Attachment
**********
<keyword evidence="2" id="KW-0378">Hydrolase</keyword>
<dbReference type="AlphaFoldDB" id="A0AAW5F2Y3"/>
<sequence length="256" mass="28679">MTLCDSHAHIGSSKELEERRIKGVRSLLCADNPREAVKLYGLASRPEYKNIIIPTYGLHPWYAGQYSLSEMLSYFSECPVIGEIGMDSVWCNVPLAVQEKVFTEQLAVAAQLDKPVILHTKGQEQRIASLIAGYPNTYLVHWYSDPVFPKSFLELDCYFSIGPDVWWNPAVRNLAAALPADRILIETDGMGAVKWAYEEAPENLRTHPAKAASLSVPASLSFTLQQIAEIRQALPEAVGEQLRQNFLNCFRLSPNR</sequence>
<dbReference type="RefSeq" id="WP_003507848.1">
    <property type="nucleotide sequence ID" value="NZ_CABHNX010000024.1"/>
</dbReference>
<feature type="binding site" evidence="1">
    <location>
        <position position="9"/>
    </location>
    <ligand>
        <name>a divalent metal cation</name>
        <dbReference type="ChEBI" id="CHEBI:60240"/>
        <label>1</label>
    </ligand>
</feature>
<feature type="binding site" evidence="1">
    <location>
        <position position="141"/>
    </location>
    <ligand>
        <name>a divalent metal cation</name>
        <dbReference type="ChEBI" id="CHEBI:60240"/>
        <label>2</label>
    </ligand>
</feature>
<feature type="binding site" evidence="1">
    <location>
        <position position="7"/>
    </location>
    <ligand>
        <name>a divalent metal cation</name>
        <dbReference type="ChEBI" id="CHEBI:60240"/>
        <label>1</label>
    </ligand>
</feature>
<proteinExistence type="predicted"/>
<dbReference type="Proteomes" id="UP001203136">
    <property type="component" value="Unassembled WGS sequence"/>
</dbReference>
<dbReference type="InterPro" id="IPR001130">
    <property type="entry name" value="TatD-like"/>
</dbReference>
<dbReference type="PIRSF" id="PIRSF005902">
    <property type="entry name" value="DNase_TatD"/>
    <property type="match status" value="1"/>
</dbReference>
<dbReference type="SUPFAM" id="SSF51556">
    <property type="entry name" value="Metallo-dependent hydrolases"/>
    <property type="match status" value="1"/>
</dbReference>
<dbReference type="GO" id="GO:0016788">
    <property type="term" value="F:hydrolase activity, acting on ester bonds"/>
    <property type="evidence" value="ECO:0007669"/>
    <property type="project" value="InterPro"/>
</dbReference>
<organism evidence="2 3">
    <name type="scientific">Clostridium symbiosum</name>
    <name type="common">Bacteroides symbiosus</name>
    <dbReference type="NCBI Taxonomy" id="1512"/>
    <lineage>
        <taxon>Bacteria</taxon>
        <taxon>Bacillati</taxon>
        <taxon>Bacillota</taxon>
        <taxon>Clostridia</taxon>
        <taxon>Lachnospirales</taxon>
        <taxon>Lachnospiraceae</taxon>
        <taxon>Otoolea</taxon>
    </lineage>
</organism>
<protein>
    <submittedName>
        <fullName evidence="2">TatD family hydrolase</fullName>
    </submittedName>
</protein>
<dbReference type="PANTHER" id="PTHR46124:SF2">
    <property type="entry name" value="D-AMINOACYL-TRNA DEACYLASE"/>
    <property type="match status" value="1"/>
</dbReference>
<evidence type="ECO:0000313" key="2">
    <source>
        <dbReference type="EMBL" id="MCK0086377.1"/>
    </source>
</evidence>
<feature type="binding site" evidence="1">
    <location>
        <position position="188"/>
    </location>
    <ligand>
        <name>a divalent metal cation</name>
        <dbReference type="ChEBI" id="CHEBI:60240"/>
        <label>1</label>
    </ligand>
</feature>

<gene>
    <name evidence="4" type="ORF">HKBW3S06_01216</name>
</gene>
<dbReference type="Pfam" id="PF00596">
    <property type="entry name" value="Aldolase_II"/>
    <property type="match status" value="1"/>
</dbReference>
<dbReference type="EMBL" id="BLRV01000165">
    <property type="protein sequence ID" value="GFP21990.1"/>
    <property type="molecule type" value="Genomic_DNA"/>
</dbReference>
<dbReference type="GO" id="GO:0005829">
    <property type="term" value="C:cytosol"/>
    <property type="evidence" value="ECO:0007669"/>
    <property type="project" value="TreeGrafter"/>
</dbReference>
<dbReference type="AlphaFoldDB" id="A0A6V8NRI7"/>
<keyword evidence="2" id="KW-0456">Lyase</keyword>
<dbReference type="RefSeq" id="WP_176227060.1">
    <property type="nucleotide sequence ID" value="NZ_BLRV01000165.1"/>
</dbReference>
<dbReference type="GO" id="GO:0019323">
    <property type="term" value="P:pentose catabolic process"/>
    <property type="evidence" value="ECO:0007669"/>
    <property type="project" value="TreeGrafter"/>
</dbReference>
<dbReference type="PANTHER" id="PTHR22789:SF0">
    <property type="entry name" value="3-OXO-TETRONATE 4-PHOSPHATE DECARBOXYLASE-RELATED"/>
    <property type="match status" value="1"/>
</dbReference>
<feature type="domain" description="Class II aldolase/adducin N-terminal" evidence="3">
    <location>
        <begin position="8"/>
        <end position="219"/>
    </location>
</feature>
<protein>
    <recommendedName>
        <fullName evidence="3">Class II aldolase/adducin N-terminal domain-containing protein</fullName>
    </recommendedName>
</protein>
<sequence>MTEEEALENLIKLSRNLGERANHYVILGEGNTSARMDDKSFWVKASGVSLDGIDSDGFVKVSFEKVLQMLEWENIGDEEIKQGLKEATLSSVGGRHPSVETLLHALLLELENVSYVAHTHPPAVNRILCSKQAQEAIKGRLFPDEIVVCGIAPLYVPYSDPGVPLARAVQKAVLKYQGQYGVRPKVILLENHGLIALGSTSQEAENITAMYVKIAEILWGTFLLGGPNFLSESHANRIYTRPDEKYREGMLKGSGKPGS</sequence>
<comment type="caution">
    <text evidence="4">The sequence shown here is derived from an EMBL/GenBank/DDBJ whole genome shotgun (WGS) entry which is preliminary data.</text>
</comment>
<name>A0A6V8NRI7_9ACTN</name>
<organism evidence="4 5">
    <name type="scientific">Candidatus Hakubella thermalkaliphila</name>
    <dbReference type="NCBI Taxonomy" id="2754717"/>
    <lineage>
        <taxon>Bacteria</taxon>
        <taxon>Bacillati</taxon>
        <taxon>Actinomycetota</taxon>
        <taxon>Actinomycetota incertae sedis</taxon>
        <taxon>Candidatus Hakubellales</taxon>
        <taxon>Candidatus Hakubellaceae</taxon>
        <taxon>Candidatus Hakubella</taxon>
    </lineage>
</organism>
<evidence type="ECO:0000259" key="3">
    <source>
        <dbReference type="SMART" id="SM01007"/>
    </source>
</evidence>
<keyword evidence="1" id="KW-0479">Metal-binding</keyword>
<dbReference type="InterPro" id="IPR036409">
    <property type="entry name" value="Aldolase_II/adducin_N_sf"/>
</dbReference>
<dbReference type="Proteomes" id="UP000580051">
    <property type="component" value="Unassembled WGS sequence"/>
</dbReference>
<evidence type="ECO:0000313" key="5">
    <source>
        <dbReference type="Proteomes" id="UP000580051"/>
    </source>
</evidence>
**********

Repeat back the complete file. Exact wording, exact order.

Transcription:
<keyword evidence="2" id="KW-0378">Hydrolase</keyword>
<dbReference type="AlphaFoldDB" id="A0AAW5F2Y3"/>
<sequence length="256" mass="28679">MTLCDSHAHIGSSKELEERRIKGVRSLLCADNPREAVKLYGLASRPEYKNIIIPTYGLHPWYAGQYSLSEMLSYFSECPVIGEIGMDSVWCNVPLAVQEKVFTEQLAVAAQLDKPVILHTKGQEQRIASLIAGYPNTYLVHWYSDPVFPKSFLELDCYFSIGPDVWWNPAVRNLAAALPADRILIETDGMGAVKWAYEEAPENLRTHPAKAASLSVPASLSFTLQQIAEIRQALPEAVGEQLRQNFLNCFRLSPNR</sequence>
<dbReference type="RefSeq" id="WP_003507848.1">
    <property type="nucleotide sequence ID" value="NZ_CABHNX010000024.1"/>
</dbReference>
<feature type="binding site" evidence="1">
    <location>
        <position position="9"/>
    </location>
    <ligand>
        <name>a divalent metal cation</name>
        <dbReference type="ChEBI" id="CHEBI:60240"/>
        <label>1</label>
    </ligand>
</feature>
<feature type="binding site" evidence="1">
    <location>
        <position position="141"/>
    </location>
    <ligand>
        <name>a divalent metal cation</name>
        <dbReference type="ChEBI" id="CHEBI:60240"/>
        <label>2</label>
    </ligand>
</feature>
<feature type="binding site" evidence="1">
    <location>
        <position position="7"/>
    </location>
    <ligand>
        <name>a divalent metal cation</name>
        <dbReference type="ChEBI" id="CHEBI:60240"/>
        <label>1</label>
    </ligand>
</feature>
<proteinExistence type="predicted"/>
<dbReference type="Proteomes" id="UP001203136">
    <property type="component" value="Unassembled WGS sequence"/>
</dbReference>
<dbReference type="InterPro" id="IPR001130">
    <property type="entry name" value="TatD-like"/>
</dbReference>
<dbReference type="PIRSF" id="PIRSF005902">
    <property type="entry name" value="DNase_TatD"/>
    <property type="match status" value="1"/>
</dbReference>
<dbReference type="SUPFAM" id="SSF51556">
    <property type="entry name" value="Metallo-dependent hydrolases"/>
    <property type="match status" value="1"/>
</dbReference>
<dbReference type="GO" id="GO:0016788">
    <property type="term" value="F:hydrolase activity, acting on ester bonds"/>
    <property type="evidence" value="ECO:0007669"/>
    <property type="project" value="InterPro"/>
</dbReference>
<organism evidence="2 3">
    <name type="scientific">Clostridium symbiosum</name>
    <name type="common">Bacteroides symbiosus</name>
    <dbReference type="NCBI Taxonomy" id="1512"/>
    <lineage>
        <taxon>Bacteria</taxon>
        <taxon>Bacillati</taxon>
        <taxon>Bacillota</taxon>
        <taxon>Clostridia</taxon>
        <taxon>Lachnospirales</taxon>
        <taxon>Lachnospiraceae</taxon>
        <taxon>Otoolea</taxon>
    </lineage>
</organism>
<protein>
    <submittedName>
        <fullName evidence="2">TatD family hydrolase</fullName>
    </submittedName>
</protein>
<dbReference type="PANTHER" id="PTHR46124:SF2">
    <property type="entry name" value="D-AMINOACYL-TRNA DEACYLASE"/>
    <property type="match status" value="1"/>
</dbReference>
<evidence type="ECO:0000313" key="2">
    <source>
        <dbReference type="EMBL" id="MCK0086377.1"/>
    </source>
</evidence>
<feature type="binding site" evidence="1">
    <location>
        <position position="188"/>
    </location>
    <ligand>
        <name>a divalent metal cation</name>
        <dbReference type="ChEBI" id="CHEBI:60240"/>
        <label>1</label>
    </ligand>
</feature>

<gene>
    <name evidence="4" type="ORF">HKBW3S06_01216</name>
</gene>
<dbReference type="Pfam" id="PF00596">
    <property type="entry name" value="Aldolase_II"/>
    <property type="match status" value="1"/>
</dbReference>
<dbReference type="EMBL" id="BLRV01000165">
    <property type="protein sequence ID" value="GFP21990.1"/>
    <property type="molecule type" value="Genomic_DNA"/>
</dbReference>
<dbReference type="GO" id="GO:0005829">
    <property type="term" value="C:cytosol"/>
    <property type="evidence" value="ECO:0007669"/>
    <property type="project" value="TreeGrafter"/>
</dbReference>
<dbReference type="AlphaFoldDB" id="A0A6V8NRI7"/>
<keyword evidence="2" id="KW-0456">Lyase</keyword>
<dbReference type="RefSeq" id="WP_176227060.1">
    <property type="nucleotide sequence ID" value="NZ_BLRV01000165.1"/>
</dbReference>
<dbReference type="GO" id="GO:0019323">
    <property type="term" value="P:pentose catabolic process"/>
    <property type="evidence" value="ECO:0007669"/>
    <property type="project" value="TreeGrafter"/>
</dbReference>
<dbReference type="PANTHER" id="PTHR22789:SF0">
    <property type="entry name" value="3-OXO-TETRONATE 4-PHOSPHATE DECARBOXYLASE-RELATED"/>
    <property type="match status" value="1"/>
</dbReference>
<feature type="domain" description="Class II aldolase/adducin N-terminal" evidence="3">
    <location>
        <begin position="8"/>
        <end position="219"/>
    </location>
</feature>
<protein>
    <recommendedName>
        <fullName evidence="3">Class II aldolase/adducin N-terminal domain-containing protein</fullName>
    </recommendedName>
</protein>
<sequence>MTEEEALENLIKLSRNLGERANHYVILGEGNTSARMDDKSFWVKASGVSLDGIDSDGFVKVSFEKVLQMLEWENIGDEEIKQGLKEATLSSVGGRHPSVETLLHALLLELENVSYVAHTHPPAVNRILCSKQAQEAIKGRLFPDEIVVCGIAPLYVPYSDPGVPLARAVQKAVLKYQGQYGVRPKVILLENHGLIALGSTSQEAENITAMYVKIAEILWGTFLLGGPNFLSESHANRIYTRPDEKYREGMLKGSGKPGS</sequence>
<comment type="caution">
    <text evidence="4">The sequence shown here is derived from an EMBL/GenBank/DDBJ whole genome shotgun (WGS) entry which is preliminary data.</text>
</comment>
<name>A0A6V8NRI7_9ACTN</name>
<organism evidence="4 5">
    <name type="scientific">Candidatus Hakubella thermalkaliphila</name>
    <dbReference type="NCBI Taxonomy" id="2754717"/>
    <lineage>
        <taxon>Bacteria</taxon>
        <taxon>Bacillati</taxon>
        <taxon>Actinomycetota</taxon>
        <taxon>Actinomycetota incertae sedis</taxon>
        <taxon>Candidatus Hakubellales</taxon>
        <taxon>Candidatus Hakubellaceae</taxon>
        <taxon>Candidatus Hakubella</taxon>
    </lineage>
</organism>
<evidence type="ECO:0000259" key="3">
    <source>
        <dbReference type="SMART" id="SM01007"/>
    </source>
</evidence>
<keyword evidence="1" id="KW-0479">Metal-binding</keyword>
<dbReference type="InterPro" id="IPR036409">
    <property type="entry name" value="Aldolase_II/adducin_N_sf"/>
</dbReference>
<dbReference type="Proteomes" id="UP000580051">
    <property type="component" value="Unassembled WGS sequence"/>
</dbReference>
<evidence type="ECO:0000313" key="5">
    <source>
        <dbReference type="Proteomes" id="UP000580051"/>
    </source>
</evidence>